Tuesday, September 2, 2008

The 19h Hole: The Team is Set

Today, Captain Paul Azinger announced his four Captain’s Picks to round out the US Ryder Cup team that is set to try to win back the cup from Europe at Valhalla in two weeks. His picks were Steve Stricker, Hunter Mahan, JB Holmes, and Chad Campbell.

They join Phil Mickelson, Jim Furyk, Kenny Perry, Stewart Cink, Anthony Kim, Boo Weekley, Justin Leonard, and Ben Curtis to complete the team.

It appeared that Stricker and Holmes were going to be on the team no matter what. Stricker practically had played his way onto the team in finishing ninth in qualifying that ended after the PGA Championship. Were it not for Ben Curtis’ run to a runner-up finish at Oakland Hills, Stricker would have made the team outright. If the qualifications were changed to end after the Deutsche Bank Championship, Stricker would have made his way back onto the team and unseated Boo Weekley.

JB Holmes did not have the same record that Stricker did. He finished 17th in the points standings, despite a win this season at the FBR Open. Outside of that, Holmes fared pretty poorly on Tour this season. In his biggest audition in the final group of the PGA Championship, Holmes duck hooked a drive on the first hole and seemingly caved his chances. Despite that, Azinger indicated he may pick Holmes because of his Kentucky roots, knowledge of Valhalla, and long driver.

Hunter Mahan found himself in a world of trouble after an interview in Golf Magazine in which he suggested that Ryder Cup participants were treated like slaves and that the PGA of America may not even care about winning the event – just making money. Despite the gaffe, Mahan was solid on the course. He had four top 15 finishes in his last seven starts and an opening 62 at the Deutsche Bank Championship likely locked in his place. Azinger, a belligerent man at times himself, likely shrugged off Mahan’s comments in lieu of that kind of play.

The real surprise was Chad Campbell, who will now be in his third straight Ryder Cup. Despite missing eight cuts this season, Campbell had a top seven finish in Boston this past weekend. That must have been what got him on the team because his best finish other than a runner-up in Houston was a top 3 in Milwaukee opposite the Open Championship.

So, we have our team. We have six rookies on the team – Stricker, Weekley, Mahan, Holmes, Kim, and Curtis. If that’s not staggering enough, the combined record of the players with any experience is not good: 19-37-17. The players with any experience score nothing more often than they score something. That’s bad news for the US psyche heading into Valhalla.

The question, then, has to be whether or not this strategy of Azinger’s will pay off. It is clear that Azinger did not want to overwhelm his team with rookies – having gone for Sean O’Hair over Chad Campbell would have made for more rookies than veterans. Fresh blood may very well be needed since the Europeans have sucked the life out of the usual cast of characters in every contest since Brookline.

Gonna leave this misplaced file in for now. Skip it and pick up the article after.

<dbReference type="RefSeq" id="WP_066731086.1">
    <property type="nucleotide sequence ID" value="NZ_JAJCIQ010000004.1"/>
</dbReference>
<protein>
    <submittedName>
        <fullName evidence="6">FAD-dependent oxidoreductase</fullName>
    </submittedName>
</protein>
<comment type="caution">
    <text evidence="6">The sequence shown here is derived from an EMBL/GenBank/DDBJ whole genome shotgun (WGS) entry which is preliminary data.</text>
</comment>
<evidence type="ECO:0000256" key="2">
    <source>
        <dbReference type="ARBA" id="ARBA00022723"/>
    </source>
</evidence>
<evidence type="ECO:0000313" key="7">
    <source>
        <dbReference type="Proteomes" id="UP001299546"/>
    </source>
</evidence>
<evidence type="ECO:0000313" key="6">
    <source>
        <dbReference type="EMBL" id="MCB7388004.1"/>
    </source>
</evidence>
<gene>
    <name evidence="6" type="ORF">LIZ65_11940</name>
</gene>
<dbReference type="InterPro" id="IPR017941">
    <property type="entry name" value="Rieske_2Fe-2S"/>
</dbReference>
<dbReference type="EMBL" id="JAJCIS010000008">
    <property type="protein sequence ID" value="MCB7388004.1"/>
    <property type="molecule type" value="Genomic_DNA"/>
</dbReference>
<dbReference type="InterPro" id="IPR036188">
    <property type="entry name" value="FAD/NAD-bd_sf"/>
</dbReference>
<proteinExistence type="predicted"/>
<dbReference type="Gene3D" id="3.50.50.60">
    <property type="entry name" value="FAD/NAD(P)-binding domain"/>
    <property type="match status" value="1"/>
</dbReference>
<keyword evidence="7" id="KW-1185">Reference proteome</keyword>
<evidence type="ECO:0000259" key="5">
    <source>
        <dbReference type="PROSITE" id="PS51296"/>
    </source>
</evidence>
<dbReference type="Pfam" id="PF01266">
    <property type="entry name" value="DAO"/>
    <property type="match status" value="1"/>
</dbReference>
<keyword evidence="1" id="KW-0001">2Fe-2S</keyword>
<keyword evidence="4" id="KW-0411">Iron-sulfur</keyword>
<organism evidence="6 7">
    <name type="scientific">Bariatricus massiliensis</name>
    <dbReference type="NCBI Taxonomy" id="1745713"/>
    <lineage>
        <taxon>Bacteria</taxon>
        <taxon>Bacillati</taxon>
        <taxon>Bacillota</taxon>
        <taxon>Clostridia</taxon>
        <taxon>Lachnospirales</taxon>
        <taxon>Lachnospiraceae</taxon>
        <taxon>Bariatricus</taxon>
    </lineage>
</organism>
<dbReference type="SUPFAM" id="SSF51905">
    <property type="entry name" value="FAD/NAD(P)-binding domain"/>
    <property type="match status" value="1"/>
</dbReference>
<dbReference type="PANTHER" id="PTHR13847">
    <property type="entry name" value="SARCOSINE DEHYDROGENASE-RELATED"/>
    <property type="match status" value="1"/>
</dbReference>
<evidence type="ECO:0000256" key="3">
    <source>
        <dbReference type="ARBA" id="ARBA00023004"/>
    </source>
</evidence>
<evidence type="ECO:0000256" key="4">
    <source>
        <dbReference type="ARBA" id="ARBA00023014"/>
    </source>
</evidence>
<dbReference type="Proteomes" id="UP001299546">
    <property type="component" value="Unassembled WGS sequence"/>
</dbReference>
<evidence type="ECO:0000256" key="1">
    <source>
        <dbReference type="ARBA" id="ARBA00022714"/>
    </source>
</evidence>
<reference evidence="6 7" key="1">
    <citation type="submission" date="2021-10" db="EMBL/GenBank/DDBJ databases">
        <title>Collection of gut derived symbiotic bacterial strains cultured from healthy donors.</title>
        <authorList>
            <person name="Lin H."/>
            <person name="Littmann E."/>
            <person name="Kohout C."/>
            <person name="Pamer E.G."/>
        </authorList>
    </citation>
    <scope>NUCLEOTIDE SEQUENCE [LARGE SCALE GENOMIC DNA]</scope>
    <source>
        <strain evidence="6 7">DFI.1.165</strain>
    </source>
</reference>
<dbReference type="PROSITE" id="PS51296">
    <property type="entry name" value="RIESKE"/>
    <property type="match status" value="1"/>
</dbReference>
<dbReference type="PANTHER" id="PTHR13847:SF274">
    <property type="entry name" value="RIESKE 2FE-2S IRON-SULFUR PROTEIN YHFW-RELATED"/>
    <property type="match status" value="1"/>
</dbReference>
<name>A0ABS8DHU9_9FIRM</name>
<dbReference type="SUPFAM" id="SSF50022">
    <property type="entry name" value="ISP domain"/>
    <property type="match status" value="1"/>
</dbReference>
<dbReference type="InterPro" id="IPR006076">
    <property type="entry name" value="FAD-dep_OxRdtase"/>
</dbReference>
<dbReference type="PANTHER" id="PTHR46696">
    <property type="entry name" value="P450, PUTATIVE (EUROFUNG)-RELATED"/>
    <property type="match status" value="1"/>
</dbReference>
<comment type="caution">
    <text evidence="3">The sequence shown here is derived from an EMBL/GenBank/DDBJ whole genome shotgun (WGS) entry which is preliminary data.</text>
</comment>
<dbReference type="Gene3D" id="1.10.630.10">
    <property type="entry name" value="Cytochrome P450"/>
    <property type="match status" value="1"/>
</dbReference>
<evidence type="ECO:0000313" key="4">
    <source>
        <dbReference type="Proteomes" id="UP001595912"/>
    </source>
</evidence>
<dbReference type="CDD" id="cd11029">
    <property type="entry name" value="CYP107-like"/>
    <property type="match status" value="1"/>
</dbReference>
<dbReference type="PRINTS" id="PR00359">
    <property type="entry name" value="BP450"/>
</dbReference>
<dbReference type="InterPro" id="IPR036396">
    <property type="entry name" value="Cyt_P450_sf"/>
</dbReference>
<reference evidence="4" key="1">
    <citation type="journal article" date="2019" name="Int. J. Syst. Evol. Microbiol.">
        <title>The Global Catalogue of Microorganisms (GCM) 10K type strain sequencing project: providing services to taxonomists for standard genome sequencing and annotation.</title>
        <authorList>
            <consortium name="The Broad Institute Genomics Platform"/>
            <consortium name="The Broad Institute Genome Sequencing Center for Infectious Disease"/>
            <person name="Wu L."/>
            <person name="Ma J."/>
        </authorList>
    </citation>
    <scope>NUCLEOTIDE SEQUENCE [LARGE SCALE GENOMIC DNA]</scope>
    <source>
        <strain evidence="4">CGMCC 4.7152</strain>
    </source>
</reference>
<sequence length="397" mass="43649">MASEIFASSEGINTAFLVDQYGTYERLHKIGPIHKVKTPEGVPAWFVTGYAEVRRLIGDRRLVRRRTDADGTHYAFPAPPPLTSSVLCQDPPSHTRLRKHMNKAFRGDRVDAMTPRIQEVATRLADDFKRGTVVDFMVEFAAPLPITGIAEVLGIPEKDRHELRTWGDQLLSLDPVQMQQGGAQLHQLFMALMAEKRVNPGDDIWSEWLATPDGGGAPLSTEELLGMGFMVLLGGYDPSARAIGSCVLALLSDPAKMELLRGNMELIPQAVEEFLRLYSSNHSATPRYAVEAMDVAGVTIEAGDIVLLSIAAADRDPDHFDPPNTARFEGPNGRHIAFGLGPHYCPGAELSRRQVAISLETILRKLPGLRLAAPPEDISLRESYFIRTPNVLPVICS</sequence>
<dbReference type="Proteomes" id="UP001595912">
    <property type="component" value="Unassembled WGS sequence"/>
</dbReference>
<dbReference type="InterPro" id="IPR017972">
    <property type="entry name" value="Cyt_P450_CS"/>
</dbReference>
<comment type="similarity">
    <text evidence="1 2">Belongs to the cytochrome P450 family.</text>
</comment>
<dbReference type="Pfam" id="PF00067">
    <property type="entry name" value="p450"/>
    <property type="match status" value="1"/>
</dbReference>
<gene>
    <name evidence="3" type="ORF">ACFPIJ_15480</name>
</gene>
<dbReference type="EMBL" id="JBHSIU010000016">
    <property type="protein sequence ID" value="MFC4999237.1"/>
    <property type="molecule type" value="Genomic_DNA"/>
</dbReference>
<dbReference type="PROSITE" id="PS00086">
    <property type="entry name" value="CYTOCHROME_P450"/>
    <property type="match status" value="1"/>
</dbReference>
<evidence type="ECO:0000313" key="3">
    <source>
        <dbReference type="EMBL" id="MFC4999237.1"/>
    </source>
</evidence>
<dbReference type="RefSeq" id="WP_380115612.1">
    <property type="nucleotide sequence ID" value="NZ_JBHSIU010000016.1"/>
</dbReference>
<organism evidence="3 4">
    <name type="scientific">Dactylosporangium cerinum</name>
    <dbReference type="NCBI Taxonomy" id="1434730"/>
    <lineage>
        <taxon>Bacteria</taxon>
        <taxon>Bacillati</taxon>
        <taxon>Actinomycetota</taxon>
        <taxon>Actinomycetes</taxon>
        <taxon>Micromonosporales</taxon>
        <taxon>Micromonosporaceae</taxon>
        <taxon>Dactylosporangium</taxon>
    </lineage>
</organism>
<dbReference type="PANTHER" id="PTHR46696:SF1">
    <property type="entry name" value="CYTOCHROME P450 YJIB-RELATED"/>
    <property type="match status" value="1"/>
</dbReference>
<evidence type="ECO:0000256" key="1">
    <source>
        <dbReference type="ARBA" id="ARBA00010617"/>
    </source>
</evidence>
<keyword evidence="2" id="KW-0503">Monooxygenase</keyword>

But, at what cost will there be new faces on the team? Azinger passed over players with major championship wins, like Zach Johnson and David Toms, for players with local knowledge and younger legs. The Captain must be of the mind that one can only build experience by playing and that he would pick these men to be thrown into the fire first.

His strategy may turn out to be effective. It may work out such that all of the rookies find a way to work with the stalwarts and form two man teams that will mesh immediately. After all, the formula pairings of Colin Montgomerie and Lee Westwood, as well as Sergio Garcia and Jesper Parnevik were borne out of such circumstances.

What is more is that the entire team will likely have a care free attitude going into the event. The Patriots are under almost no pressure to win having been embarrassed in the last three Ryder Cups. If they were to pull out a victory at Valhalla, it would be viewed as one of the greatest upsets in the history of the Ryder Cup – no joke. As we have seen in the men who have managed to challenge Tiger Woods in major championships, having nothing to lose sometimes can make a player (or pack of them) most dangerous.

No matter what, the Captain’s Picks of both Azinger and Nick Faldo have raised some eyebrows. Those picks will be the most scrutinized of the contest and will provide some of the biggest insights into the genius – or lack thereof – of these two guiding forces.